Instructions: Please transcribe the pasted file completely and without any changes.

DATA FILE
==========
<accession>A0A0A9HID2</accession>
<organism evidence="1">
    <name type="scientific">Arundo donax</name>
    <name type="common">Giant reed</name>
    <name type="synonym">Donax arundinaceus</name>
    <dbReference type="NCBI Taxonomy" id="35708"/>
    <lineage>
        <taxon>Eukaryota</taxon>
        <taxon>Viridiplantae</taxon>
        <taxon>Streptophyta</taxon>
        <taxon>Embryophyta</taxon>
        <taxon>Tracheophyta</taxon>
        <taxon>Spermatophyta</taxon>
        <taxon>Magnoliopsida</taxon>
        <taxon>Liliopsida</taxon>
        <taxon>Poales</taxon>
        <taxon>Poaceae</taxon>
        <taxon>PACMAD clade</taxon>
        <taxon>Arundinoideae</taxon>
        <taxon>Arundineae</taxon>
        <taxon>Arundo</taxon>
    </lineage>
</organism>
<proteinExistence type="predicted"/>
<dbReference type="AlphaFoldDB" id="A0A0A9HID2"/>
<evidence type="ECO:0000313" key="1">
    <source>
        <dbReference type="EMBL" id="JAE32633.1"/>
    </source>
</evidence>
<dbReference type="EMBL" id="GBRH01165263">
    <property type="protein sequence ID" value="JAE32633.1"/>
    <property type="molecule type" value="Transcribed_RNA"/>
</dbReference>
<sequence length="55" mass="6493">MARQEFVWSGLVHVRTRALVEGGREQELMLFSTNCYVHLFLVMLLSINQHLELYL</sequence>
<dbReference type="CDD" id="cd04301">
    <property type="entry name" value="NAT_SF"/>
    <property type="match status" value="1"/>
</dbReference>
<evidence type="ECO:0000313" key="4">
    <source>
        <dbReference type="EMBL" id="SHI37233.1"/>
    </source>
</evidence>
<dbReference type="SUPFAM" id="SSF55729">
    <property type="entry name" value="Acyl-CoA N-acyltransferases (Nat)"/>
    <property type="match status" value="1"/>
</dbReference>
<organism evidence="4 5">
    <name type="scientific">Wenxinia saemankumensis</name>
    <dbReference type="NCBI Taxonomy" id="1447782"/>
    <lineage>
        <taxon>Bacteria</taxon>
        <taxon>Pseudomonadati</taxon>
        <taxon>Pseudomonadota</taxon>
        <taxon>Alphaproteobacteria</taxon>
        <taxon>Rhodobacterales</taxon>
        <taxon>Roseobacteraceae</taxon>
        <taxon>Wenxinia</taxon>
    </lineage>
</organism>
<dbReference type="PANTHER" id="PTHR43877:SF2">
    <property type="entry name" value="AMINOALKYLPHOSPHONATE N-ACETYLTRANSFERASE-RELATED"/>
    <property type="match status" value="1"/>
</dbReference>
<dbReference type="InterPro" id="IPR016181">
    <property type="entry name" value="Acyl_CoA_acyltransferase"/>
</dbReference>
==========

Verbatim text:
<accession>A0A0A9HID2</accession>
<organism evidence="1">
    <name type="scientific">Arundo donax</name>
    <name type="common">Giant reed</name>
    <name type="synonym">Donax arundinaceus</name>
    <dbReference type="NCBI Taxonomy" id="35708"/>
    <lineage>
        <taxon>Eukaryota</taxon>
        <taxon>Viridiplantae</taxon>
        <taxon>Streptophyta</taxon>
        <taxon>Embryophyta</taxon>
        <taxon>Tracheophyta</taxon>
        <taxon>Spermatophyta</taxon>
        <taxon>Magnoliopsida</taxon>
        <taxon>Liliopsida</taxon>
        <taxon>Poales</taxon>
        <taxon>Poaceae</taxon>
        <taxon>PACMAD clade</taxon>
        <taxon>Arundinoideae</taxon>
        <taxon>Arundineae</taxon>
        <taxon>Arundo</taxon>
    </lineage>
</organism>
<proteinExistence type="predicted"/>
<dbReference type="AlphaFoldDB" id="A0A0A9HID2"/>
<evidence type="ECO:0000313" key="1">
    <source>
        <dbReference type="EMBL" id="JAE32633.1"/>
    </source>
</evidence>
<dbReference type="EMBL" id="GBRH01165263">
    <property type="protein sequence ID" value="JAE32633.1"/>
    <property type="molecule type" value="Transcribed_RNA"/>
</dbReference>
<sequence length="55" mass="6493">MARQEFVWSGLVHVRTRALVEGGREQELMLFSTNCYVHLFLVMLLSINQHLELYL</sequence>
<dbReference type="CDD" id="cd04301">
    <property type="entry name" value="NAT_SF"/>
    <property type="match status" value="1"/>
</dbReference>
<evidence type="ECO:0000313" key="4">
    <source>
        <dbReference type="EMBL" id="SHI37233.1"/>
    </source>
</evidence>
<dbReference type="SUPFAM" id="SSF55729">
    <property type="entry name" value="Acyl-CoA N-acyltransferases (Nat)"/>
    <property type="match status" value="1"/>
</dbReference>
<organism evidence="4 5">
    <name type="scientific">Wenxinia saemankumensis</name>
    <dbReference type="NCBI Taxonomy" id="1447782"/>
    <lineage>
        <taxon>Bacteria</taxon>
        <taxon>Pseudomonadati</taxon>
        <taxon>Pseudomonadota</taxon>
        <taxon>Alphaproteobacteria</taxon>
        <taxon>Rhodobacterales</taxon>
        <taxon>Roseobacteraceae</taxon>
        <taxon>Wenxinia</taxon>
    </lineage>
</organism>
<dbReference type="PANTHER" id="PTHR43877:SF2">
    <property type="entry name" value="AMINOALKYLPHOSPHONATE N-ACETYLTRANSFERASE-RELATED"/>
    <property type="match status" value="1"/>
</dbReference>
<dbReference type="InterPro" id="IPR016181">
    <property type="entry name" value="Acyl_CoA_acyltransferase"/>
</dbReference>